In the pages of ‘These Bones Will Rise Again,’ (Indigo Press, 2018) Zimbabwean-South African writer, Panashe Chigumadzi, gives faces, emotion, colour and texture to a history often filled with the grandiose acts of men who, in leading Zimbabwe’s war of liberation, believed they owned it and the country they won back by it.
In juxtaposing her grandmother’s life with the events that were taking place in Zimbabwe as the now late matriarch came of age, fell in love, started a family and found ways to show her strength in a system that it seemed was designed to celebrate only the achievements of men, Chigumadzi asks pertinent questions about who else we have forgotten in the story of Zimbabwe.
Below is a review I wrote for Zimbo Jam:
In ‘These Bones Will Rise Again,’ Panashe Chigumadzi talks about spirit mediums and spiritual manifestations without qualifiers or excuses. She states them, not as things that may exist, not as myth or lore, but as one who is convinced that they are. This is a truly courageous book; a young Zimbabwean, raised in South Africa, on a part of the continent where Christianity is the de-facto religion and where traditional religion is looked down upon as backward, somehow manages to put that lens aside and see things through different eyes.
When you speak of spirituality in Zimbabwe today, you are generally taken to be referring to the sort affiliated to Christianity. All other ‘spirituality’ and the religions through which it is expressed is viewed by many in the country through the lenses of our colonial understanding of access to the supernatural. For generations now, we have judged any form of spirituality by how it aligns with the teachings of Christianity and those who resist conversion are viewed with suspicion. Any access to the supernatural that is not as dictated by the missionaries who came to Zimbabwe after 1890, is seen, at least in the circles of educated young professionals, as being dark and evil. Any who still practise it, often do not want their friends to know.
So when a young South African-Zimbabwean, who has grown up in this sort of environment, breaks out of this box and goes on a pilgrimage of discovery, interrogating spirit mediums and their relevance to the struggle in Zimbabwe without dissecting their beliefs using a Western scalpel, the obvious question is where does the courage to do so come from?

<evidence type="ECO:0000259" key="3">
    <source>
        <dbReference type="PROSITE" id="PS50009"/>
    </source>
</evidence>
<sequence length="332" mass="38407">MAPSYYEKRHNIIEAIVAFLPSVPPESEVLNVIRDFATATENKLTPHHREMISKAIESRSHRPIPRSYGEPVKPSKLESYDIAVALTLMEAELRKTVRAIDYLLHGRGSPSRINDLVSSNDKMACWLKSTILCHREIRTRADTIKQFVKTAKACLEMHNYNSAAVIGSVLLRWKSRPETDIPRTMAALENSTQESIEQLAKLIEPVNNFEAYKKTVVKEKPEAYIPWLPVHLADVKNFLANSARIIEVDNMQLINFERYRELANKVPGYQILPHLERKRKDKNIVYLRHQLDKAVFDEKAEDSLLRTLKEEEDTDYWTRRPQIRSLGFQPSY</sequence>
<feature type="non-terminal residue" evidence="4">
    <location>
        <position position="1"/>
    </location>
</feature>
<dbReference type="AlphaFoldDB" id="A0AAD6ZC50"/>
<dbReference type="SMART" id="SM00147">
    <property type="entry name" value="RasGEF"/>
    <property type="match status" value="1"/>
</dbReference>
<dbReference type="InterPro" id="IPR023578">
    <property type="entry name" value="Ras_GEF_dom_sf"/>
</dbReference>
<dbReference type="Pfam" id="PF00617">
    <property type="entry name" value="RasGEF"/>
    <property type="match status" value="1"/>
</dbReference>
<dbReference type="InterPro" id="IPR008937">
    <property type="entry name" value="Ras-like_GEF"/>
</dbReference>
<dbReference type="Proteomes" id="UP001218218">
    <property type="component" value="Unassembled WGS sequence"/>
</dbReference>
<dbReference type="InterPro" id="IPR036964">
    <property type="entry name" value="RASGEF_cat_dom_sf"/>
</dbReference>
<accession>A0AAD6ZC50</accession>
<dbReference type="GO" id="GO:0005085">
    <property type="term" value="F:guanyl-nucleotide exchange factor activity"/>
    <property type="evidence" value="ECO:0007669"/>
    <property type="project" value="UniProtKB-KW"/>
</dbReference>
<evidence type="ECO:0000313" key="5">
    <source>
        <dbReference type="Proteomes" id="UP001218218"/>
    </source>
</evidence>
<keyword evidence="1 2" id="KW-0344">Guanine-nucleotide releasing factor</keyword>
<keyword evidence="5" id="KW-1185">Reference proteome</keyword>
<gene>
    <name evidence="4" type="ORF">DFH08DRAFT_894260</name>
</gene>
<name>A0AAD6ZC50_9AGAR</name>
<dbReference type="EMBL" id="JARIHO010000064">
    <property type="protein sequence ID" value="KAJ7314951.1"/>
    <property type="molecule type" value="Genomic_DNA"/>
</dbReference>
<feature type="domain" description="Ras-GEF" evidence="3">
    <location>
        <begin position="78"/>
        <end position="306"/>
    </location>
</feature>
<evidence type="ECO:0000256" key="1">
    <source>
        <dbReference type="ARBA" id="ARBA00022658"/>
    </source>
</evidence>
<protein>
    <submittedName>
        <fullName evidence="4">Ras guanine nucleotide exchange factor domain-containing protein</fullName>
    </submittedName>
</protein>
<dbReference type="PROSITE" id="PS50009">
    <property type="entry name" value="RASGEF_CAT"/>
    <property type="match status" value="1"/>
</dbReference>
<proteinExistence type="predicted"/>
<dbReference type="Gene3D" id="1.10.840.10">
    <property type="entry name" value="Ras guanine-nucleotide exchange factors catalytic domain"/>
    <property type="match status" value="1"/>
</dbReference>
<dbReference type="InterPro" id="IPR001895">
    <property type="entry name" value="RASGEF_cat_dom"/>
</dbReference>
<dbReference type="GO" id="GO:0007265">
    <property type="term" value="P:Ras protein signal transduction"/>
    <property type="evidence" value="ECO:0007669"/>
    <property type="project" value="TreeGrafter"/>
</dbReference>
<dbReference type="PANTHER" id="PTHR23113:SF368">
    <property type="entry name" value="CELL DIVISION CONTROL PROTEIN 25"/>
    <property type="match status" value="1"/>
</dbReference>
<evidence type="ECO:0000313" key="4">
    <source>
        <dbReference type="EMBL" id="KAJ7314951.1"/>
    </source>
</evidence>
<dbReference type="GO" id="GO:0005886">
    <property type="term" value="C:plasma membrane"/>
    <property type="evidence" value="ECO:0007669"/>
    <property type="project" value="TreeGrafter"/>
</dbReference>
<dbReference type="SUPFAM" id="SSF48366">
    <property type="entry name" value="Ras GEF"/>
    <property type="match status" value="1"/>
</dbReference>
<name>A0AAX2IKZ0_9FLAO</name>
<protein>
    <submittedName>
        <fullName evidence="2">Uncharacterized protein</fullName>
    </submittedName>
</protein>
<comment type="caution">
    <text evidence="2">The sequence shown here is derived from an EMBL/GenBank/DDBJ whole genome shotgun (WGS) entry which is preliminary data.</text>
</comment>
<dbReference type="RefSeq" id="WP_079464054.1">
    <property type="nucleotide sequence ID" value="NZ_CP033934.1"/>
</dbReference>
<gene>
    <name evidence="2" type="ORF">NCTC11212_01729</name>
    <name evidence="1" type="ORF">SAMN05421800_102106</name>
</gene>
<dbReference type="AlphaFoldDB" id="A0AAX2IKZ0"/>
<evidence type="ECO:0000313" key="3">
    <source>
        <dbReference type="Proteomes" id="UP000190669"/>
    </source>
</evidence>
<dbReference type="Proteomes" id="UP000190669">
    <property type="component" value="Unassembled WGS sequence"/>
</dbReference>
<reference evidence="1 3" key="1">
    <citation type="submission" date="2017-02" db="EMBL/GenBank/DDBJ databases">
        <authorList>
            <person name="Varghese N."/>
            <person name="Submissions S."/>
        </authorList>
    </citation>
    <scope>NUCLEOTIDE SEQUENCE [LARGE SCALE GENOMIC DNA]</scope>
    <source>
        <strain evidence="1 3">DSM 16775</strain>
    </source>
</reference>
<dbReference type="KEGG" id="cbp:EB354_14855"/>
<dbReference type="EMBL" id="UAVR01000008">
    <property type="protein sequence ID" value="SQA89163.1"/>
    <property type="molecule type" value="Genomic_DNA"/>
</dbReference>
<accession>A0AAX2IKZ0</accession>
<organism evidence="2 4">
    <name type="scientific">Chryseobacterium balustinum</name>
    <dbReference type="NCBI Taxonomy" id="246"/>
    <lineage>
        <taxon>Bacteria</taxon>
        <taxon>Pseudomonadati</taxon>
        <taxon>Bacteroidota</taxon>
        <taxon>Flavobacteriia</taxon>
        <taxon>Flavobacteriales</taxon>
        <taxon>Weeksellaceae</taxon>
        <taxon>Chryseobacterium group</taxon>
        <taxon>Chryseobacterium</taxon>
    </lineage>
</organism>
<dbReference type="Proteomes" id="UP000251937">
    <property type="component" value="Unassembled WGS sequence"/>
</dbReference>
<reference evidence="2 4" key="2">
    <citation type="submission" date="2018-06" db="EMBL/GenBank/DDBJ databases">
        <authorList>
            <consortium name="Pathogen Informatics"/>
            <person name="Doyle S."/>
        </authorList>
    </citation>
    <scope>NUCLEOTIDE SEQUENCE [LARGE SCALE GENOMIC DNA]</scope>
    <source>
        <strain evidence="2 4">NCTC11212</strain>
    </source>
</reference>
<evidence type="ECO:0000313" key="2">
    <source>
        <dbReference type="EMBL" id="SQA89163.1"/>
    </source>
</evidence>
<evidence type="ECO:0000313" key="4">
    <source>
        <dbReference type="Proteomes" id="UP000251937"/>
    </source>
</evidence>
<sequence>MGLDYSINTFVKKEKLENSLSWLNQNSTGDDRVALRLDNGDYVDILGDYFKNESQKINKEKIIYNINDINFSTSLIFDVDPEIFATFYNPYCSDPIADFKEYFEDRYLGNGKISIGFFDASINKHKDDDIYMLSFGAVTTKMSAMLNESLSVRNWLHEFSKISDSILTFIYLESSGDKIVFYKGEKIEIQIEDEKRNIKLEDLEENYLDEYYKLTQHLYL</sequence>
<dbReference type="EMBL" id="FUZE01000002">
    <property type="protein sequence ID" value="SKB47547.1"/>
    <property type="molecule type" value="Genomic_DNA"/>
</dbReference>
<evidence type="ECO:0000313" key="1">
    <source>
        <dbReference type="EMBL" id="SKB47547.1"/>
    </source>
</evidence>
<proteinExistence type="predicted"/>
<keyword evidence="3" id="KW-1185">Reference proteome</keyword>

Chigumadzi tells us about her journey to piece together the life story of her paternal grandmother, Mbuya Lillian Chigumadzi. She weaves her own family history into the story of Zimbabwe in an attempt to make sense of it all.
In juxtaposing her grandmother’s life with the events that were taking place in Zimbabwe as the now late matriarch came of age, fell in love, started a family and found ways to show her strength in a system that it seemed was designed to celebrate only the achievements of men, Chigumadzi asks pertinent questions about who else we have forgotten in the story of Zimbabwe and sheds light on the anomaly that is Mbuya Nehanda, a female figure who not only led the First War of Liberation (First Chimurenga) but also, in another manifestation, is said to have provided guidance for the Second Liberation War.
The book is short, 131 pages, but it is significant in how it brings us as Zimbabwean people face to face with issues that continue to be a challenge for us as a nation.
The tug of war between the modern and the past
The theme of the modern and the past recurs throughout the book. Chigumadzi, early in the book, reminds us of Ayi Kwei Armah’s assertion that Africans “are not a people of yesterday.” She says the desire to prove this was what inspired early Ndebele and Shona novels ‘Umvukela waMaNdebele’ and ‘Feso’ by Ndabaningi Sithole and Solomon Mutsvairo respectively. But even as we wrote to prove our relevance in current times we reached into the past, with Mutsvairo calling upon the spirit of Nehanda to come and save her people.
Meanwhile, the colonisers were painting locals as backward and undeserving of the land they lived upon. “Far from being the bewildered tribesmen in white men’s towns that the colonial authorities saw them as, Africans were staging a complex, and often contradictory, negotiation of chinyakare and chimanjemanje, the old and the new, tradition and modernity, appropriating what worked for them and discarding what didn’t.